Trump’s 75-Min Pennsylvania Speech Was Full Of False Numbers

The president took credit for many accomplishments, like defeating ISIS. However analyses show many of these changes began with Obama’s strategies.

Donald Trump

President Donald Trump held a rally in support of Pennsylvania House seat hopeful Rick Saccone.  The president was supposed to use this platform to back up Saconne in a very tight race in a district that was previously won by Trump by a fair margin. However, in typical  Trump fashion, the president deviated from the purpose of the gathering and dwelled into various subjects including Oprah and drug dealers — all the while boasting what a positive change he has brought to the United States ever since he was chosen to rule.

However, many of these statements were either false or callously taken out of context.

“We spent $7 trillion in the Middle East over a 17-year period, $7 trillion as of three months ago,” said Trump.

This number is false— and by a huge margin. In fact, war spending is updated on a regular basis by Watson Institute for International and Public Affairs at Brown University. The institute does have a figure which the federal government has invested in providing war aide to Afghanistan, Pakistan and Iraq; that number has totaled to $4.351 trillion from 2001 to 2017.

“ISIS, we have 98 percent of the land back,” the president bragged.

This claim lacks context. Although it is true that ISIS have been pushed out of almost all the territory they held in Iraq and Syria, this is not entirely due to Trump’s policies.

Columb Strack, an analyst at the research firm IHS Markit said, “I haven’t seen any major differences in the U.S. approach against the Islamic State.” Trump merely extended strategies already penned by the Obama administration for the waning of ISIS.

“So we’ve created three million jobs since Election Day. Nobody thought that was possible,” said Trump.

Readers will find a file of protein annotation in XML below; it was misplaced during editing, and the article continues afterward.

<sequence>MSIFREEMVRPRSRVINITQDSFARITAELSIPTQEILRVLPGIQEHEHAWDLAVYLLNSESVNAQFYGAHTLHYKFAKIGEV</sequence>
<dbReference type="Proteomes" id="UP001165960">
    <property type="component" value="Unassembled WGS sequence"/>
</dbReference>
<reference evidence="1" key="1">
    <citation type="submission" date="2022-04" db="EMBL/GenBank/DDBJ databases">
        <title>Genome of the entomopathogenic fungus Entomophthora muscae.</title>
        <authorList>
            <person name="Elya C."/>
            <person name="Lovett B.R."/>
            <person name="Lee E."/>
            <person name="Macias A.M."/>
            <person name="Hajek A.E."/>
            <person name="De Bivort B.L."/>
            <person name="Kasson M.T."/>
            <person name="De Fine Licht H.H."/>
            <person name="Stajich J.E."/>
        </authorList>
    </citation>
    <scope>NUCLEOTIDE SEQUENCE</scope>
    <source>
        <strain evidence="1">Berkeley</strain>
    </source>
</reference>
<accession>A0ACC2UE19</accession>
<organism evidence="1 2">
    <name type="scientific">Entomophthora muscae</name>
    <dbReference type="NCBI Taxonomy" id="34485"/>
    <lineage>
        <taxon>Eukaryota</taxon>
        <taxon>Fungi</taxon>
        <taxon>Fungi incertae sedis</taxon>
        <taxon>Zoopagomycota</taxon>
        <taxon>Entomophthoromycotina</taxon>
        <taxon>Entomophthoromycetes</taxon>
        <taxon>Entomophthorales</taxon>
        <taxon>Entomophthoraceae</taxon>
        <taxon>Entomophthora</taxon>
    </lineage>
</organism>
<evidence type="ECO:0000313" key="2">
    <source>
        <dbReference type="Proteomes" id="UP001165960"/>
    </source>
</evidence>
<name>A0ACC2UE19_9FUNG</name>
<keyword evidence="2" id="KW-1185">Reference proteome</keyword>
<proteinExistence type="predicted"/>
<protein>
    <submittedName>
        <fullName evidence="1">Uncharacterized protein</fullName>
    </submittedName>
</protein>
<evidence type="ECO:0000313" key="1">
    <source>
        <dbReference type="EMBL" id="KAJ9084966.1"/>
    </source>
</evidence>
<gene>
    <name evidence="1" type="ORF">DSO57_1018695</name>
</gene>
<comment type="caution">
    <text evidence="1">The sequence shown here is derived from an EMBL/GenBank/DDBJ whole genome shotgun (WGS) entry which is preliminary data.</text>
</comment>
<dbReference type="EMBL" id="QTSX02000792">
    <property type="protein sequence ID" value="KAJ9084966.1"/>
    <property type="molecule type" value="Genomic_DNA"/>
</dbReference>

This also lacks context. Trump administration has indeed successfully managed to provide three million jobs in its first year; however the number also includes 600,000 jobs added in the last few months of Barack Obama’s final term which makes it 2.5 million jobs.

“African-American unemployment two months ago reached the lowest level in history and last month it went up a little bit, right? And I made the mistake, because I didn’t know it went up, and it wasn’t quite as good but it wasn’t historic. So I was in a different month and I said African unemployment is the lowest level in history. They killed me. Because it was the previous month. But here’s the good news. The new month brought it down to the lowest level. So now it’s the lowest level.”

This claim is again missing context. African-American unemployment did reach the lowest level in history at 6.8 percent but the unemployment rate has been on the decline for a few years and these numbers cannot be attributed to Trump’s administration exclusively.

In fact, the number had already gone down from 16.4 percent in August 2011 to 7.8 percent in January 2017. That’s even before Trump took office.

However, racism is still rampant as no change has been recorded in the huge gap between white unemployment and African-American unemployment, with the former being consistently half of the latter.

 “We passed the biggest tax cut in the history of our country.”

This statement is false. The tax cuts passed by Trump in December, touted by him as the biggest in history, are in fact, 12th largest as the share of the economy, analysis estimated.

“We have a trade deficit of almost $800 billion a year.”

This statement is misleading. A White House representative conceded that this number used by Trump only amounts to the trade deficit in goods. However if you include trade surplus in services, the total deficit amounts to $566 billion

Thumbnail/ Banner Credits: Reuters/ Joshua Roberts

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